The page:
The Blame Game

“I take full responsibility. I’ll own this mess”

These aren’t words we hear a lot, are they?

Most of the times when things go wrong in a relationship, at work, on a school project our natural tendency is to say, “It was their fault.” At the most we might own a sliver of the blame, but only because it was prompted by the other person. “They made me so angry!” or “I couldn’t finish because she was late” or even “I didn’t reach my goal because I didn’t have the energy-the kids took it all from me.” And on an on we make excuses, pointing as far away from us as we possibly can.

Blame is a natural reaction. In fact, it is one of the first reactions in human history. The Bible records that when Adam and Eve sinned by eating the forbidden fruit, God confronted them, and what did Adam do? Did he own up to the fact that he gladly ate the fruit? Did he protect his wife in her time of need?


He threw her under a bus, and he even threw God under the bus. ““It was the woman you gave me who gave me the fruit, and I ate it” (Genesis 3:12).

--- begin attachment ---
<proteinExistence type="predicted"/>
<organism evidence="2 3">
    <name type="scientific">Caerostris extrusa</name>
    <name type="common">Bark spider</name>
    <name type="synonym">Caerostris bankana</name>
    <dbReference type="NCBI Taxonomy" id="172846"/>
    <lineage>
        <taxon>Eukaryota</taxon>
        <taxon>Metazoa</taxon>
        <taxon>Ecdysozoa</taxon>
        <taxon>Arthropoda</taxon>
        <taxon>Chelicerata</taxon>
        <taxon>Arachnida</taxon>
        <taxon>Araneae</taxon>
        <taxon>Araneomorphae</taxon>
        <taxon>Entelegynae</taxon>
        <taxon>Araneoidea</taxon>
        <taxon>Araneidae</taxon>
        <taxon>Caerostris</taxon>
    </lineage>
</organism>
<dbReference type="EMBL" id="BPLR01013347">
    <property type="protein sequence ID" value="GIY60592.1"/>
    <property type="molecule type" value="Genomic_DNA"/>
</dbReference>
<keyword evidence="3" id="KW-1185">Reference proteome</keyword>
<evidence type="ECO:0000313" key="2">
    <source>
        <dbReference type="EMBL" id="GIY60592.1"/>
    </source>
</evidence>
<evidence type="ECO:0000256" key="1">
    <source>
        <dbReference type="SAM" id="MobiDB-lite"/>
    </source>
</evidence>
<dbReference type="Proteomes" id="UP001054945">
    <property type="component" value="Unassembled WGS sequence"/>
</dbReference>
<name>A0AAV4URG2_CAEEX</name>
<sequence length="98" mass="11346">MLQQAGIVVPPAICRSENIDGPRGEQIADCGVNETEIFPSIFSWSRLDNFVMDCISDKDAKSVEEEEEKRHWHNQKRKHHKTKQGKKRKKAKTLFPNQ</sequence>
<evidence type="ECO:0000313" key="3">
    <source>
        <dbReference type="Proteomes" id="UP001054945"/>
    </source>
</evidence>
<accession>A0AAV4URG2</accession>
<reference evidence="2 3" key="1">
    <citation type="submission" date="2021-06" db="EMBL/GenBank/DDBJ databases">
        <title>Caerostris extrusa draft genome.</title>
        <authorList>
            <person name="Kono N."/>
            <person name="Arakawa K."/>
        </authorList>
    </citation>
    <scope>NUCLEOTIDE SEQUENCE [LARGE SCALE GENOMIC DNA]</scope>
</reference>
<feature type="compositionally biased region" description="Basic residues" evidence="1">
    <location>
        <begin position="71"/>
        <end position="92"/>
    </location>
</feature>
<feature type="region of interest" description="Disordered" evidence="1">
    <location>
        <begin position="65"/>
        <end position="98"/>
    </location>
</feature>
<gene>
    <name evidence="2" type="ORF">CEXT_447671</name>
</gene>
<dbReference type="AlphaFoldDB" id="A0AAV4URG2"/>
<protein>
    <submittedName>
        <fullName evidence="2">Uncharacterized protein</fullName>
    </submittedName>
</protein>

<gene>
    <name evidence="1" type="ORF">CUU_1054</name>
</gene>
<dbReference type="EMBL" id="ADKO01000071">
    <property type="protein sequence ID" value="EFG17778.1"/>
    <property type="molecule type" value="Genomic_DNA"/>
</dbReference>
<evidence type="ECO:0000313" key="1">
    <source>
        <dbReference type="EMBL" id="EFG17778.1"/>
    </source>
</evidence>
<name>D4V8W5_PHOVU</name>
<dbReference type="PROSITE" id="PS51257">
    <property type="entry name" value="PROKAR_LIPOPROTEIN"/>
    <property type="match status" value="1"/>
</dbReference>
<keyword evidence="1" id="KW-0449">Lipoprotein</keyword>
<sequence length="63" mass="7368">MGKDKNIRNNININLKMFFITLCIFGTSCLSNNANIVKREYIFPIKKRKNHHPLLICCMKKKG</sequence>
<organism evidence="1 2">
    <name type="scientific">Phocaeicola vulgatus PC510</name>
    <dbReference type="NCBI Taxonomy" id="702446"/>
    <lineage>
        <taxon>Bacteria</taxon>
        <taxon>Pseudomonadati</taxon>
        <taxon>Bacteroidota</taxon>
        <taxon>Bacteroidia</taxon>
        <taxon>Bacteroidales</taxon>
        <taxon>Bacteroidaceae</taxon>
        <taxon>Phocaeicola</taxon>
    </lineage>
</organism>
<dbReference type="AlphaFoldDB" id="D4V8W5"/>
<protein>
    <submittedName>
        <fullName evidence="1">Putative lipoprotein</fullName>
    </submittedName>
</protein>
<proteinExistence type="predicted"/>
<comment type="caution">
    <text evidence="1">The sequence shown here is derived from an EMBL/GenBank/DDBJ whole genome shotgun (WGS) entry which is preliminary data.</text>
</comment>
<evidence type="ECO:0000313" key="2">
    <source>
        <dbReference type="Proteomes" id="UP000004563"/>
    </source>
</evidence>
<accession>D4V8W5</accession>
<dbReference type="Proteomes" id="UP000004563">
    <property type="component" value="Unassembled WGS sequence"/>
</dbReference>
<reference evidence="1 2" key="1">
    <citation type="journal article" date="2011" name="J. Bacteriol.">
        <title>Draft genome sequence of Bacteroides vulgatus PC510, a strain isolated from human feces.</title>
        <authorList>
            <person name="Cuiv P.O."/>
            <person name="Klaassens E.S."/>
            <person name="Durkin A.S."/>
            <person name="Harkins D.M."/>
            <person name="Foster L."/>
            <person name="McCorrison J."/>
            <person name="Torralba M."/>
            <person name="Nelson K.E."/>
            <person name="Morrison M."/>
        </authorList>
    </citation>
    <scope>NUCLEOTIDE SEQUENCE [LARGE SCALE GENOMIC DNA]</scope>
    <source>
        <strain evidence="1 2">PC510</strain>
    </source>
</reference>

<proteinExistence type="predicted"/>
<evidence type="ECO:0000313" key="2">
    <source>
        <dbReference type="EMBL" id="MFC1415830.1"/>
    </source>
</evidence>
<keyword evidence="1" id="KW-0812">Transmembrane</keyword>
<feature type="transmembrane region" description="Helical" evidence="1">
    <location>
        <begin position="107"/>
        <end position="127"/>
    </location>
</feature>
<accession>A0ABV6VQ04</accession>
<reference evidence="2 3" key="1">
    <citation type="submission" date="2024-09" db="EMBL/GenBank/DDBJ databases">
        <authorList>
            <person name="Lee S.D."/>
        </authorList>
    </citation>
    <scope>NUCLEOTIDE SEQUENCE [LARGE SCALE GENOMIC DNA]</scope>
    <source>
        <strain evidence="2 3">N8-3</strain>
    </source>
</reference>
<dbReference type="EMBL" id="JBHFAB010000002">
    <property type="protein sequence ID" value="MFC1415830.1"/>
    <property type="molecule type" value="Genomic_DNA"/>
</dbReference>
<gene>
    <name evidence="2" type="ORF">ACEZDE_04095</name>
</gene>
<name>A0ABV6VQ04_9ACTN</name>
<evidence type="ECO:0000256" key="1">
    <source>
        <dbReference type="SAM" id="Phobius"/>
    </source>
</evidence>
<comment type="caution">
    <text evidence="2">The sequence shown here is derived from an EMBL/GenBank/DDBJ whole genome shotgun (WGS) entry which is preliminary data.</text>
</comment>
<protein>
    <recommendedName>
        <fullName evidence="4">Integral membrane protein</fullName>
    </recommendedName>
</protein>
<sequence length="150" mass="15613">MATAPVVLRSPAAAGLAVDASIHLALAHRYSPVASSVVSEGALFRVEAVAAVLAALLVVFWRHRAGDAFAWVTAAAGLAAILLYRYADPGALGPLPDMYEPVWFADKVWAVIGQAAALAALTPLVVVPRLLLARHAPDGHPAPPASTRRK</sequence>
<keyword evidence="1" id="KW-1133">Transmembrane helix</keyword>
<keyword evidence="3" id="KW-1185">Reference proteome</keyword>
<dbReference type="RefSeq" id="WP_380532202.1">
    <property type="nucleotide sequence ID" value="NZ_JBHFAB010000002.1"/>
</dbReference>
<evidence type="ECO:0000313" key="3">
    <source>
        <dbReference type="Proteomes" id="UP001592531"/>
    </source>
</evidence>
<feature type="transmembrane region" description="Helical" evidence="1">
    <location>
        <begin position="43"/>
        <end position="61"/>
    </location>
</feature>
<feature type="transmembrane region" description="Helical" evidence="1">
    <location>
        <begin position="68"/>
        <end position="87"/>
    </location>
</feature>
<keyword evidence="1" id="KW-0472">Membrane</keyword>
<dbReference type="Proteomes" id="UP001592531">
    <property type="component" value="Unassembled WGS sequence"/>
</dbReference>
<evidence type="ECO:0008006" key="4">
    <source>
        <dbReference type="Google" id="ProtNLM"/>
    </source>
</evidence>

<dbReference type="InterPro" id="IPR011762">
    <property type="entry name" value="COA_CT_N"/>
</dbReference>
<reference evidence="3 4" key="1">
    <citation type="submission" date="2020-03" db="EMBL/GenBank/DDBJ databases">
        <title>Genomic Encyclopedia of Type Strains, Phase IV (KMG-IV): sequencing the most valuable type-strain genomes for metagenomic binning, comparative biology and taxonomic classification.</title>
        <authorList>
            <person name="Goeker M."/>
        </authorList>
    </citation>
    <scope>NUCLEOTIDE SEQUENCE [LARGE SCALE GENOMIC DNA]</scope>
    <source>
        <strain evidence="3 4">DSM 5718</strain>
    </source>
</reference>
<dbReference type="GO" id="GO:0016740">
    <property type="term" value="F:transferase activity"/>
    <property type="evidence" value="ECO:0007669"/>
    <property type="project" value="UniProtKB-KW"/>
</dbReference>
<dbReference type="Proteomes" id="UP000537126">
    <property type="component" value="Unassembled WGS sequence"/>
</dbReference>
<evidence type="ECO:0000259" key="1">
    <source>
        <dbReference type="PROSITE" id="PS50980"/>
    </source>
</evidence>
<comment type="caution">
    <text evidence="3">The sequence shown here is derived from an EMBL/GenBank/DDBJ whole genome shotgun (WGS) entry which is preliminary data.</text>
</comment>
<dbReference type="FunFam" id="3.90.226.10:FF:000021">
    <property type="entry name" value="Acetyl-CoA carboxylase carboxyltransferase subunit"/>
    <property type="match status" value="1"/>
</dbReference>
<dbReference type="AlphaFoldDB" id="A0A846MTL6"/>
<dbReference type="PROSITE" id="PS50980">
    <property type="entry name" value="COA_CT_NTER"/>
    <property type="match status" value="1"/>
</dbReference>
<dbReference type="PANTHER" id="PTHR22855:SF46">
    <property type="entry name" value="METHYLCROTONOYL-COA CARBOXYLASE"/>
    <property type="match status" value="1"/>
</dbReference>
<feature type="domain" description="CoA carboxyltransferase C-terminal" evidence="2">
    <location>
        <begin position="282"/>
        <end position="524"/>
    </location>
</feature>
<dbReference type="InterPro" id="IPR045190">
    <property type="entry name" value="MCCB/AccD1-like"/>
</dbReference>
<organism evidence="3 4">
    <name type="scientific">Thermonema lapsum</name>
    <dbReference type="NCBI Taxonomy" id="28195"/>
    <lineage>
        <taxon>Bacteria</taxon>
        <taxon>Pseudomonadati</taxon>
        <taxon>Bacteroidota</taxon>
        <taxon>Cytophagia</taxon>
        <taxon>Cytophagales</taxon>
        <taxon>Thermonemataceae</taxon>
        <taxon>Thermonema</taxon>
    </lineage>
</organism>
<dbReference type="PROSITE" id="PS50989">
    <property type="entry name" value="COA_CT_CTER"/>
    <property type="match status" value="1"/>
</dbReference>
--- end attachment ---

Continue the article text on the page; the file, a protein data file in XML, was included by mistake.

Notice Adam’s words. “The woman.” Not “my lovely wife” or “Eve” but instead “The woman.” He distances himself from her. Just a few minutes earlier they were complicit in eating the fruit together now he tosses her to the side in order to make himself look good. Then he has the audacity to say to God “YOU gave her to me.” In other words, “Listen God, had you not given her to me none of this mess would have happened in the first place.”

How charming.

And yet we are all cut from the same cloth, all of us are from Adam’s gene pool whether you happen to believe the Genesis account of creation or not. You know how easy blame shifting can be, and how it is as natural as breathing itself.

Who or what are you blaming for the disappointments and missed opportunities in your life? Was it your spouse, best friend or boss who doesn’t see your full potential? Is it your circumstances or lack of resources or low energy? Is it the addiction you have that someone else led you into?

Quit blaming others and own your mistakes. You will never get ahead by blaming others when the one who needs to change the most is you.

So, if you have already blown a New Year’s resolution take a good look in the mirror and own the fact that it isn’t the cheesecake’s fault that you can’t eat well or your parent’s fault that they didn’t teach you enough about money. Own the responsibility. You need to make a change between your ears before there will be a change in your life this year.

Then dust off and start again. A new you should have nothing to do with a new year, and everything to do with a new way of thinking…every day.

When you own the responsibility, you will find you have just taken the first big leap towards a change for the better that is applicable to all areas of your life.